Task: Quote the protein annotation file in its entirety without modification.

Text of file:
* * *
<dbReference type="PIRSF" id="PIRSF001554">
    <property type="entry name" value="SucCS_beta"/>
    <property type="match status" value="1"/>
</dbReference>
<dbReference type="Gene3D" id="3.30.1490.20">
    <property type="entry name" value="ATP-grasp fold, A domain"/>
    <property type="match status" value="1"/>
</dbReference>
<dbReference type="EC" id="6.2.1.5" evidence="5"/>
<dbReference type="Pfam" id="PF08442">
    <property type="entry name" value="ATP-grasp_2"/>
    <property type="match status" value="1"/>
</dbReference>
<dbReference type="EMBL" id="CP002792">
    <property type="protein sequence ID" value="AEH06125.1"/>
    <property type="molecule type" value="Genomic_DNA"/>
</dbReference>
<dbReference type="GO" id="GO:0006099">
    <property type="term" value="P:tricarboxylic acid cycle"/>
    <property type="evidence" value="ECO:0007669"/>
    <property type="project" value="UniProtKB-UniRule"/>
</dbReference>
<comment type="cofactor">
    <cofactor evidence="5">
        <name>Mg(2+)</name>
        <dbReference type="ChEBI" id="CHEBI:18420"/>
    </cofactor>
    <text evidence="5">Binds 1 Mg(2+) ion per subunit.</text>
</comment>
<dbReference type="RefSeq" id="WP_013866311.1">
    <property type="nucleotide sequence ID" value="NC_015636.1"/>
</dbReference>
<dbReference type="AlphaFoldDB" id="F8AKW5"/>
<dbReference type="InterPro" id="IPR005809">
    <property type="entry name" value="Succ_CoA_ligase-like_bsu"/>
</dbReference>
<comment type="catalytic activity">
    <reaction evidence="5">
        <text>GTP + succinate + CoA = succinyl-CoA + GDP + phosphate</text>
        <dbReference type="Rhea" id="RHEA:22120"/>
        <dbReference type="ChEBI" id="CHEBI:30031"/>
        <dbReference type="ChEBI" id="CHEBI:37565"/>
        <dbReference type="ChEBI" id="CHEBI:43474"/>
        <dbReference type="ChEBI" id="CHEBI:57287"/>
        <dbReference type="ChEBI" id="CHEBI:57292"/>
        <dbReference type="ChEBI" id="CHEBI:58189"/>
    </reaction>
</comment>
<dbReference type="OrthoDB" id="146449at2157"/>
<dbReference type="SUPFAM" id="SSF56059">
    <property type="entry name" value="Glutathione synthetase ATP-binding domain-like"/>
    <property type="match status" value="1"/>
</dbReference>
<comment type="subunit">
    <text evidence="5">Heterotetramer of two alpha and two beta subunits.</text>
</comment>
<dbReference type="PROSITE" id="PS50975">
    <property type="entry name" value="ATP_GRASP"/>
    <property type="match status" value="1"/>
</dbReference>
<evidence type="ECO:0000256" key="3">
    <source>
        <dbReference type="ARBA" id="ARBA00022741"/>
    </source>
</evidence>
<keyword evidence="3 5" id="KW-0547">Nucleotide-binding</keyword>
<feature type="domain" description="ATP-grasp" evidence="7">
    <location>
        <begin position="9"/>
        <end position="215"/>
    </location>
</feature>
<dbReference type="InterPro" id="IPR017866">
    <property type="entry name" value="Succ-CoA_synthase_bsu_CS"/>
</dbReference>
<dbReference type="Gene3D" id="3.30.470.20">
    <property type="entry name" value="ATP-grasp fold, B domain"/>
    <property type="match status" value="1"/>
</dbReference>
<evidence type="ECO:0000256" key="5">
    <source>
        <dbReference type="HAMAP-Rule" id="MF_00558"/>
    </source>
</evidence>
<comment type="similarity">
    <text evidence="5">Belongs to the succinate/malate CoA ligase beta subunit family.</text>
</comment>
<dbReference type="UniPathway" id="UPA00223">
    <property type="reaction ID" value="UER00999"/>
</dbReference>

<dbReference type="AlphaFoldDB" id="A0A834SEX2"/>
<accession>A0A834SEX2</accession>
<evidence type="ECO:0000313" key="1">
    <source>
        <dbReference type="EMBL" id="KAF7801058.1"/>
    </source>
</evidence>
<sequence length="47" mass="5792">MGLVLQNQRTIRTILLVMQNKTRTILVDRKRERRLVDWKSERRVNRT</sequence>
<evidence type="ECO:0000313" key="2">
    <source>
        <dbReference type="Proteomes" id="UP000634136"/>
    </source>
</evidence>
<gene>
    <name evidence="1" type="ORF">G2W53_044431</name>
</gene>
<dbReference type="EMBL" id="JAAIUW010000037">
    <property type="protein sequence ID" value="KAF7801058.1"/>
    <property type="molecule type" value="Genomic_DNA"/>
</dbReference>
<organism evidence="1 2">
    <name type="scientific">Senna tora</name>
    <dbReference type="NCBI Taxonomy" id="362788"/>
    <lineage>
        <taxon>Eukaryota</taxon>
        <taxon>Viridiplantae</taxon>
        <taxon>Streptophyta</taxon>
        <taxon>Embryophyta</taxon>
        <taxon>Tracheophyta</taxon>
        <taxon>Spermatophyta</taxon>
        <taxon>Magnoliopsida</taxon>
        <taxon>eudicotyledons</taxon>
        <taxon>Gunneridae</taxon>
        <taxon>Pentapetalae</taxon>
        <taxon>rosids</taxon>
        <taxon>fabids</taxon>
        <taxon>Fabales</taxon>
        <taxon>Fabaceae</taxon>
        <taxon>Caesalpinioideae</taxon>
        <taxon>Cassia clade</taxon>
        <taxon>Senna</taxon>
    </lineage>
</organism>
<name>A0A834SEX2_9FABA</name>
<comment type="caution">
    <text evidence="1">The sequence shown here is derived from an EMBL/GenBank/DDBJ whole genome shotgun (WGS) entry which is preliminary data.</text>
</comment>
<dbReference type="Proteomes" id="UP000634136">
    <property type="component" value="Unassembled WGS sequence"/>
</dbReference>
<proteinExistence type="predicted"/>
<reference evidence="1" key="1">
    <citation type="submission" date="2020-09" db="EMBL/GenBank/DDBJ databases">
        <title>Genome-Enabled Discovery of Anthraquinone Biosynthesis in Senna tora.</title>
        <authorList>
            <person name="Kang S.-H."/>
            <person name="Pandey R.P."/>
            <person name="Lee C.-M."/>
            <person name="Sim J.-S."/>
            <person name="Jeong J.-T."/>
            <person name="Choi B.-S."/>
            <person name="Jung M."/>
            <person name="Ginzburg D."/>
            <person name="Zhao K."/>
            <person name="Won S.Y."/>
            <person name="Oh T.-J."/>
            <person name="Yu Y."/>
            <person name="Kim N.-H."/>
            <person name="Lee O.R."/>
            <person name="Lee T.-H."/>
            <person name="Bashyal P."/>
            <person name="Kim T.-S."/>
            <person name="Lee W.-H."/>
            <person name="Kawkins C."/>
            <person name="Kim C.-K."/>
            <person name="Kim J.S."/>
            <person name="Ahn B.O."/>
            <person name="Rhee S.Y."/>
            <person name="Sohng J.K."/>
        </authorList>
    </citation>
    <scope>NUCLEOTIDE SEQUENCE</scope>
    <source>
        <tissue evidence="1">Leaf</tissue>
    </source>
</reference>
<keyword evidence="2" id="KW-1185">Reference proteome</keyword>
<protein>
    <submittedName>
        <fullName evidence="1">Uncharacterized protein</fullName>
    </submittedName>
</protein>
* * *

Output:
<dbReference type="PIRSF" id="PIRSF001554">
    <property type="entry name" value="SucCS_beta"/>
    <property type="match status" value="1"/>
</dbReference>
<dbReference type="Gene3D" id="3.30.1490.20">
    <property type="entry name" value="ATP-grasp fold, A domain"/>
    <property type="match status" value="1"/>
</dbReference>
<dbReference type="EC" id="6.2.1.5" evidence="5"/>
<dbReference type="Pfam" id="PF08442">
    <property type="entry name" value="ATP-grasp_2"/>
    <property type="match status" value="1"/>
</dbReference>
<dbReference type="EMBL" id="CP002792">
    <property type="protein sequence ID" value="AEH06125.1"/>
    <property type="molecule type" value="Genomic_DNA"/>
</dbReference>
<dbReference type="GO" id="GO:0006099">
    <property type="term" value="P:tricarboxylic acid cycle"/>
    <property type="evidence" value="ECO:0007669"/>
    <property type="project" value="UniProtKB-UniRule"/>
</dbReference>
<comment type="cofactor">
    <cofactor evidence="5">
        <name>Mg(2+)</name>
        <dbReference type="ChEBI" id="CHEBI:18420"/>
    </cofactor>
    <text evidence="5">Binds 1 Mg(2+) ion per subunit.</text>
</comment>
<dbReference type="RefSeq" id="WP_013866311.1">
    <property type="nucleotide sequence ID" value="NC_015636.1"/>
</dbReference>
<dbReference type="AlphaFoldDB" id="F8AKW5"/>
<dbReference type="InterPro" id="IPR005809">
    <property type="entry name" value="Succ_CoA_ligase-like_bsu"/>
</dbReference>
<comment type="catalytic activity">
    <reaction evidence="5">
        <text>GTP + succinate + CoA = succinyl-CoA + GDP + phosphate</text>
        <dbReference type="Rhea" id="RHEA:22120"/>
        <dbReference type="ChEBI" id="CHEBI:30031"/>
        <dbReference type="ChEBI" id="CHEBI:37565"/>
        <dbReference type="ChEBI" id="CHEBI:43474"/>
        <dbReference type="ChEBI" id="CHEBI:57287"/>
        <dbReference type="ChEBI" id="CHEBI:57292"/>
        <dbReference type="ChEBI" id="CHEBI:58189"/>
    </reaction>
</comment>
<dbReference type="OrthoDB" id="146449at2157"/>
<dbReference type="SUPFAM" id="SSF56059">
    <property type="entry name" value="Glutathione synthetase ATP-binding domain-like"/>
    <property type="match status" value="1"/>
</dbReference>
<comment type="subunit">
    <text evidence="5">Heterotetramer of two alpha and two beta subunits.</text>
</comment>
<dbReference type="PROSITE" id="PS50975">
    <property type="entry name" value="ATP_GRASP"/>
    <property type="match status" value="1"/>
</dbReference>
<evidence type="ECO:0000256" key="3">
    <source>
        <dbReference type="ARBA" id="ARBA00022741"/>
    </source>
</evidence>
<keyword evidence="3 5" id="KW-0547">Nucleotide-binding</keyword>
<feature type="domain" description="ATP-grasp" evidence="7">
    <location>
        <begin position="9"/>
        <end position="215"/>
    </location>
</feature>
<dbReference type="InterPro" id="IPR017866">
    <property type="entry name" value="Succ-CoA_synthase_bsu_CS"/>
</dbReference>
<dbReference type="Gene3D" id="3.30.470.20">
    <property type="entry name" value="ATP-grasp fold, B domain"/>
    <property type="match status" value="1"/>
</dbReference>
<evidence type="ECO:0000256" key="5">
    <source>
        <dbReference type="HAMAP-Rule" id="MF_00558"/>
    </source>
</evidence>
<comment type="similarity">
    <text evidence="5">Belongs to the succinate/malate CoA ligase beta subunit family.</text>
</comment>
<dbReference type="UniPathway" id="UPA00223">
    <property type="reaction ID" value="UER00999"/>
</dbReference>

<dbReference type="AlphaFoldDB" id="A0A834SEX2"/>
<accession>A0A834SEX2</accession>
<evidence type="ECO:0000313" key="1">
    <source>
        <dbReference type="EMBL" id="KAF7801058.1"/>
    </source>
</evidence>
<sequence length="47" mass="5792">MGLVLQNQRTIRTILLVMQNKTRTILVDRKRERRLVDWKSERRVNRT</sequence>
<evidence type="ECO:0000313" key="2">
    <source>
        <dbReference type="Proteomes" id="UP000634136"/>
    </source>
</evidence>
<gene>
    <name evidence="1" type="ORF">G2W53_044431</name>
</gene>
<dbReference type="EMBL" id="JAAIUW010000037">
    <property type="protein sequence ID" value="KAF7801058.1"/>
    <property type="molecule type" value="Genomic_DNA"/>
</dbReference>
<organism evidence="1 2">
    <name type="scientific">Senna tora</name>
    <dbReference type="NCBI Taxonomy" id="362788"/>
    <lineage>
        <taxon>Eukaryota</taxon>
        <taxon>Viridiplantae</taxon>
        <taxon>Streptophyta</taxon>
        <taxon>Embryophyta</taxon>
        <taxon>Tracheophyta</taxon>
        <taxon>Spermatophyta</taxon>
        <taxon>Magnoliopsida</taxon>
        <taxon>eudicotyledons</taxon>
        <taxon>Gunneridae</taxon>
        <taxon>Pentapetalae</taxon>
        <taxon>rosids</taxon>
        <taxon>fabids</taxon>
        <taxon>Fabales</taxon>
        <taxon>Fabaceae</taxon>
        <taxon>Caesalpinioideae</taxon>
        <taxon>Cassia clade</taxon>
        <taxon>Senna</taxon>
    </lineage>
</organism>
<name>A0A834SEX2_9FABA</name>
<comment type="caution">
    <text evidence="1">The sequence shown here is derived from an EMBL/GenBank/DDBJ whole genome shotgun (WGS) entry which is preliminary data.</text>
</comment>
<dbReference type="Proteomes" id="UP000634136">
    <property type="component" value="Unassembled WGS sequence"/>
</dbReference>
<proteinExistence type="predicted"/>
<reference evidence="1" key="1">
    <citation type="submission" date="2020-09" db="EMBL/GenBank/DDBJ databases">
        <title>Genome-Enabled Discovery of Anthraquinone Biosynthesis in Senna tora.</title>
        <authorList>
            <person name="Kang S.-H."/>
            <person name="Pandey R.P."/>
            <person name="Lee C.-M."/>
            <person name="Sim J.-S."/>
            <person name="Jeong J.-T."/>
            <person name="Choi B.-S."/>
            <person name="Jung M."/>
            <person name="Ginzburg D."/>
            <person name="Zhao K."/>
            <person name="Won S.Y."/>
            <person name="Oh T.-J."/>
            <person name="Yu Y."/>
            <person name="Kim N.-H."/>
            <person name="Lee O.R."/>
            <person name="Lee T.-H."/>
            <person name="Bashyal P."/>
            <person name="Kim T.-S."/>
            <person name="Lee W.-H."/>
            <person name="Kawkins C."/>
            <person name="Kim C.-K."/>
            <person name="Kim J.S."/>
            <person name="Ahn B.O."/>
            <person name="Rhee S.Y."/>
            <person name="Sohng J.K."/>
        </authorList>
    </citation>
    <scope>NUCLEOTIDE SEQUENCE</scope>
    <source>
        <tissue evidence="1">Leaf</tissue>
    </source>
</reference>
<keyword evidence="2" id="KW-1185">Reference proteome</keyword>
<protein>
    <submittedName>
        <fullName evidence="1">Uncharacterized protein</fullName>
    </submittedName>
</protein>